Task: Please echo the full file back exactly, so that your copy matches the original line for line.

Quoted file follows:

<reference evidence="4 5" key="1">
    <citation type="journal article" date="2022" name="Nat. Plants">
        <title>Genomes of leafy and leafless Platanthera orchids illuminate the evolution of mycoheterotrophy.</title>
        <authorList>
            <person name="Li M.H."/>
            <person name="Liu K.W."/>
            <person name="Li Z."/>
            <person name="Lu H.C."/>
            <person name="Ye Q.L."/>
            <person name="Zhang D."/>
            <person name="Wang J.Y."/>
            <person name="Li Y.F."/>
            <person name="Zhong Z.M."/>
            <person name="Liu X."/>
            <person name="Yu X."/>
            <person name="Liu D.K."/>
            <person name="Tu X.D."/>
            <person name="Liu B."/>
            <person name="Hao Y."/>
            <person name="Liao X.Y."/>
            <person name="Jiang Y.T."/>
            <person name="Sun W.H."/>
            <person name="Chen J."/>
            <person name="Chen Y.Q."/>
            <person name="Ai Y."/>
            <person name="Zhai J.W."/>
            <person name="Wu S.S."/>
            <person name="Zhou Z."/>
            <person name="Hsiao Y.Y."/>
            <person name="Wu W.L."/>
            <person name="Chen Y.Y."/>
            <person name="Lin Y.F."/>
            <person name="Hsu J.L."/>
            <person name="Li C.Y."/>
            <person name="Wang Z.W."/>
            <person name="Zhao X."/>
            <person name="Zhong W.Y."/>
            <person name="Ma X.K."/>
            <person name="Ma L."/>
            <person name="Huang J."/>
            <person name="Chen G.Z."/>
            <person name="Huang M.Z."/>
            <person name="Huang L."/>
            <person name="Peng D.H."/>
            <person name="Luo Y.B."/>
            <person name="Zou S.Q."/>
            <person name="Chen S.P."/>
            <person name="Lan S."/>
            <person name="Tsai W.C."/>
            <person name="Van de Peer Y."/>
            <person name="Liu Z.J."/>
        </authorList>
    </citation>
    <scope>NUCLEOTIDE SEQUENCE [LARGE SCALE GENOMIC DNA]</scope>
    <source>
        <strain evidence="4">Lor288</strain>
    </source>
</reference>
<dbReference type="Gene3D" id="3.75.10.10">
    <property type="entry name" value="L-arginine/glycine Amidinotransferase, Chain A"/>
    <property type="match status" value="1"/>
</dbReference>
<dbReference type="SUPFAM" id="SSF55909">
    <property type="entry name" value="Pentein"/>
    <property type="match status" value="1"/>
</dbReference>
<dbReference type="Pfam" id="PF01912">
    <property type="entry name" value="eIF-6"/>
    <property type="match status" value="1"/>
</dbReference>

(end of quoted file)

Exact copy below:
<reference evidence="4 5" key="1">
    <citation type="journal article" date="2022" name="Nat. Plants">
        <title>Genomes of leafy and leafless Platanthera orchids illuminate the evolution of mycoheterotrophy.</title>
        <authorList>
            <person name="Li M.H."/>
            <person name="Liu K.W."/>
            <person name="Li Z."/>
            <person name="Lu H.C."/>
            <person name="Ye Q.L."/>
            <person name="Zhang D."/>
            <person name="Wang J.Y."/>
            <person name="Li Y.F."/>
            <person name="Zhong Z.M."/>
            <person name="Liu X."/>
            <person name="Yu X."/>
            <person name="Liu D.K."/>
            <person name="Tu X.D."/>
            <person name="Liu B."/>
            <person name="Hao Y."/>
            <person name="Liao X.Y."/>
            <person name="Jiang Y.T."/>
            <person name="Sun W.H."/>
            <person name="Chen J."/>
            <person name="Chen Y.Q."/>
            <person name="Ai Y."/>
            <person name="Zhai J.W."/>
            <person name="Wu S.S."/>
            <person name="Zhou Z."/>
            <person name="Hsiao Y.Y."/>
            <person name="Wu W.L."/>
            <person name="Chen Y.Y."/>
            <person name="Lin Y.F."/>
            <person name="Hsu J.L."/>
            <person name="Li C.Y."/>
            <person name="Wang Z.W."/>
            <person name="Zhao X."/>
            <person name="Zhong W.Y."/>
            <person name="Ma X.K."/>
            <person name="Ma L."/>
            <person name="Huang J."/>
            <person name="Chen G.Z."/>
            <person name="Huang M.Z."/>
            <person name="Huang L."/>
            <person name="Peng D.H."/>
            <person name="Luo Y.B."/>
            <person name="Zou S.Q."/>
            <person name="Chen S.P."/>
            <person name="Lan S."/>
            <person name="Tsai W.C."/>
            <person name="Van de Peer Y."/>
            <person name="Liu Z.J."/>
        </authorList>
    </citation>
    <scope>NUCLEOTIDE SEQUENCE [LARGE SCALE GENOMIC DNA]</scope>
    <source>
        <strain evidence="4">Lor288</strain>
    </source>
</reference>
<dbReference type="Gene3D" id="3.75.10.10">
    <property type="entry name" value="L-arginine/glycine Amidinotransferase, Chain A"/>
    <property type="match status" value="1"/>
</dbReference>
<dbReference type="SUPFAM" id="SSF55909">
    <property type="entry name" value="Pentein"/>
    <property type="match status" value="1"/>
</dbReference>
<dbReference type="Pfam" id="PF01912">
    <property type="entry name" value="eIF-6"/>
    <property type="match status" value="1"/>
</dbReference>